Archive for the ‘cool knot projects’ Category

A Classic Tree Swing Kit Story

Saturday, May 29th, 2010

Enjoying a Classic Tree Swing

This just in from our Classic Tree Swing Kit customers, the Shepherd Family:

We had been anticipating the swing hanging day ever since Christmas. Finally, spring came and my husband announced our swing excursion for the evening.  We were so excited.  I suggested a wagon ride.  So, my husband hooked the tractor up to our wagon, and we loaded on with ladder in tow.  We had so much fun looking over the property for that just right tree and just right spot.

Finally, we found it: not too far from the house, just the right tree and an amazing view.  We took our knot book for knot help, in case we needed it.  Since our son attached most of the ropes, he got the first swing.

The swing seat can even handle standing!

I got the last.  The babies all swung in our laps.  My first swing out was thrilling! I just hadn’t had that kind of fun in so long. I’ve swung on our hip hugger swings alone and with the girls, there is just no comparison!  This swing is wide enough for everyone’s caboose and easily endures multiple bodies.  Any of our family can even stand and swing on the bench seat.  Just try that on the hip hugger swings.

Swinging on our Knot4Fun Classic Tree Swing with little ones.

Thanks for our fun swing adventure Hoffman’s and Great Aunt Louise, who gave us the swing at Christmastime as a gift.

The Shepherds’

Thanks, Shepherd Family, for the story of your Knot4Fun Classic Tree Swing adventure! And thanks for the wonderful tree swing pictures as well! We hope your family enjoys their swing for many years to come!

Purchase a Knot4Fun Classic Tree Swing Kit for Your Family

If your family likes traditional fun, check out our Classic Tree Swing Kit today! They are hand made right here on our family farm with oak sustainably harvested in the nearby Cherokee National Forest.

Rustic Backpack Project

Friday, April 23rd, 2010

Looking for Rope & Knot Projects for Kids

Whilst searching for rope & knot projects for kids (and their parents too), I came across this YouTube Video by Living History School:

This simple backpack is made with materials found lying around most homes and backyards:

  • Rope
  • Raw Hide (dried leather that you can find inexpensively online)
  • Sticks and branches

Lewis & Clark for Children with Knots

This is an excellent hands-on project for homeschool students studying the Lewis & Clark Expedition or other American History. There is no better way to ensure learning & retention of the material than with practical projects. And let us not forget, this is a very usable survival skill.

Build Confidence with Knots

Has your child ever made something that they can really use? You can see his confidence build when he completes a project and is able to use  his creation. This Rustic Backpack Project will do just that for your son or daughter: give them real self esteem.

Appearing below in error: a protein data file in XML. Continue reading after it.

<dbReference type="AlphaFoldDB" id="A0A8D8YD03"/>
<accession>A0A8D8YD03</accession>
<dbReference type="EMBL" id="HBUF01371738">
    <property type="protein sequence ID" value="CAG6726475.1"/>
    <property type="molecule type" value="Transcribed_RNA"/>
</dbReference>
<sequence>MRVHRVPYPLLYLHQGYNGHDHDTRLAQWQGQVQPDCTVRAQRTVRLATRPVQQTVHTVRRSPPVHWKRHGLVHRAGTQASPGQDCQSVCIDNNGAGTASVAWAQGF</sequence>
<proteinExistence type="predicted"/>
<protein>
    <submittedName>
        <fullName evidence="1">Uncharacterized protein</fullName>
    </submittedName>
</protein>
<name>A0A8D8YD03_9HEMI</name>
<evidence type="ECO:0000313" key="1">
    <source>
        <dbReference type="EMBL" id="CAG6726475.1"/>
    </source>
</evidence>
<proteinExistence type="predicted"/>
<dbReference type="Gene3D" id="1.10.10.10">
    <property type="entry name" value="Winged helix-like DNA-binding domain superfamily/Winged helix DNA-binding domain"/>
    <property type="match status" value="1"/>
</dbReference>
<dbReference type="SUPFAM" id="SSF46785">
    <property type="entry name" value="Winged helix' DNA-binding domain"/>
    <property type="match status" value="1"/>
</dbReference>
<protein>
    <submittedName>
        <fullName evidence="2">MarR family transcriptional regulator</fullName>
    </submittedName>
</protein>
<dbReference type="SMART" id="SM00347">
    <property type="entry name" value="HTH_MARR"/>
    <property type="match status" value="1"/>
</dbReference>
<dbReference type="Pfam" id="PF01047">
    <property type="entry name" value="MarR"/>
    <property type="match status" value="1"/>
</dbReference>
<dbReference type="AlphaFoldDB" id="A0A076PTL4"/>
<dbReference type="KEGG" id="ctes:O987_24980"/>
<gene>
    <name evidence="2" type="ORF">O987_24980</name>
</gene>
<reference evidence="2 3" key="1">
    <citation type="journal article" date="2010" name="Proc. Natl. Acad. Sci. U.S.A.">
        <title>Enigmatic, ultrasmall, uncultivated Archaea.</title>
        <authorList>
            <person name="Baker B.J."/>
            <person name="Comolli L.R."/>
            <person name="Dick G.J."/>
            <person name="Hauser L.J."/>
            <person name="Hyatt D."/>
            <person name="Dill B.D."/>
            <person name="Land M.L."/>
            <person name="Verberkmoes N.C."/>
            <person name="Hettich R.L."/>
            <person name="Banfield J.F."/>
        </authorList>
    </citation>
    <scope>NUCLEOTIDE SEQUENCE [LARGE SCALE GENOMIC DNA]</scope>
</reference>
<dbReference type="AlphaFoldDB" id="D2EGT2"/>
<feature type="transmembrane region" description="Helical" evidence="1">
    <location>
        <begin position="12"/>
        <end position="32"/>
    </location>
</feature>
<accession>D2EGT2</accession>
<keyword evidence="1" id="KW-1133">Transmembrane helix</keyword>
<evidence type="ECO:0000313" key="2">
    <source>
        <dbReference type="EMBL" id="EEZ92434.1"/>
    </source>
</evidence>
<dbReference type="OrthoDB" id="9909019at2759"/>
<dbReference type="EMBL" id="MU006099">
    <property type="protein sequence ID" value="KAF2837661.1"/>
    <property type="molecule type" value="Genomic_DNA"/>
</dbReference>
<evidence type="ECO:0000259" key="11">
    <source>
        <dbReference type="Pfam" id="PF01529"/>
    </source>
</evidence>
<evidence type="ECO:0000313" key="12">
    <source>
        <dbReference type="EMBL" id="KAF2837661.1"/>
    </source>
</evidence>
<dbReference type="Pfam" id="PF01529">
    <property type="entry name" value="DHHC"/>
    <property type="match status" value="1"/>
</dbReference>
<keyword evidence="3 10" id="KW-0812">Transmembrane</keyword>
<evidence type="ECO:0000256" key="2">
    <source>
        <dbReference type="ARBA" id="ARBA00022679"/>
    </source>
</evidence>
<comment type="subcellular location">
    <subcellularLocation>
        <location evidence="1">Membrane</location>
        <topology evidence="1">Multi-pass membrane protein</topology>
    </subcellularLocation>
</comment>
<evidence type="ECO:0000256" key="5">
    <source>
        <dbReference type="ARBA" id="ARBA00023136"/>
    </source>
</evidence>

Learn the Knots

Not sure how to teach you child how to tie the necessary knots? Google a bit and you will find what you need:

  • Square Lashing. A set of knots for connecting the stick frame.
  • Square Knot. A knot for tying this Rustic Backpack around your waist and attaching your bedroll to your pack.
  • Packer’s Knot. A knot and instructions for making a bedroll for your blanket & gear.

And if sitting in front of a computer and learning the knots doesn’t work for you or your child, consider purchasing our book on knot tying for kids. This book is spiral bound and sits flat on the table or floor in front of you while you practice the knots.

Extreme Tire Swing

Wednesday, April 21st, 2010

The Thrill of a Tire Swing

Swings provide much enjoyment for the young and old alike. Swings hung over a slope provide even more thrilling as can be seen here on our tire swing:

Make Your Tire Swing Even More Extreme

If you have a high branch, the swinging becomes even more extreme as the high branch and longer rope allow for a longer swing time. More flying!

Low-Cost Summer Swinging Fun

Nice thing about a tire swing is that it is inexpensive. An old tire and a length of rope (3/4 inch manilla is a good choice for a tire swing) coupled with the bowline & swing hitch and you have a recipe for low cost (or no cost) Summer fun!

How to Hang A Tire Swing

Want to learn how to tie the knots for your own tire swing? Get our knot tying book for children, Why Not Knot for Fun?! The book is spiral bound so you can easily lay it flat while you use two hands to tie up your tire swing.

Springtime Swingtime!

Monday, April 5th, 2010

I know, we’re a knot tying bunch with our knot tying book and all, but did you realize we also have Tree Swing Kits available?

That’s right! Our Classic Tree Swing Kit includes everything you need to get you swinging, except the tree, of course. Swing trees don’t ship well and as such, are not included with the kit. With our Classic Tree Swing Kit, there are no holes to drill, no hardware to purchase. Just rope, a sturdy oak swing seat, and two easy-to-learn knots.

timonswing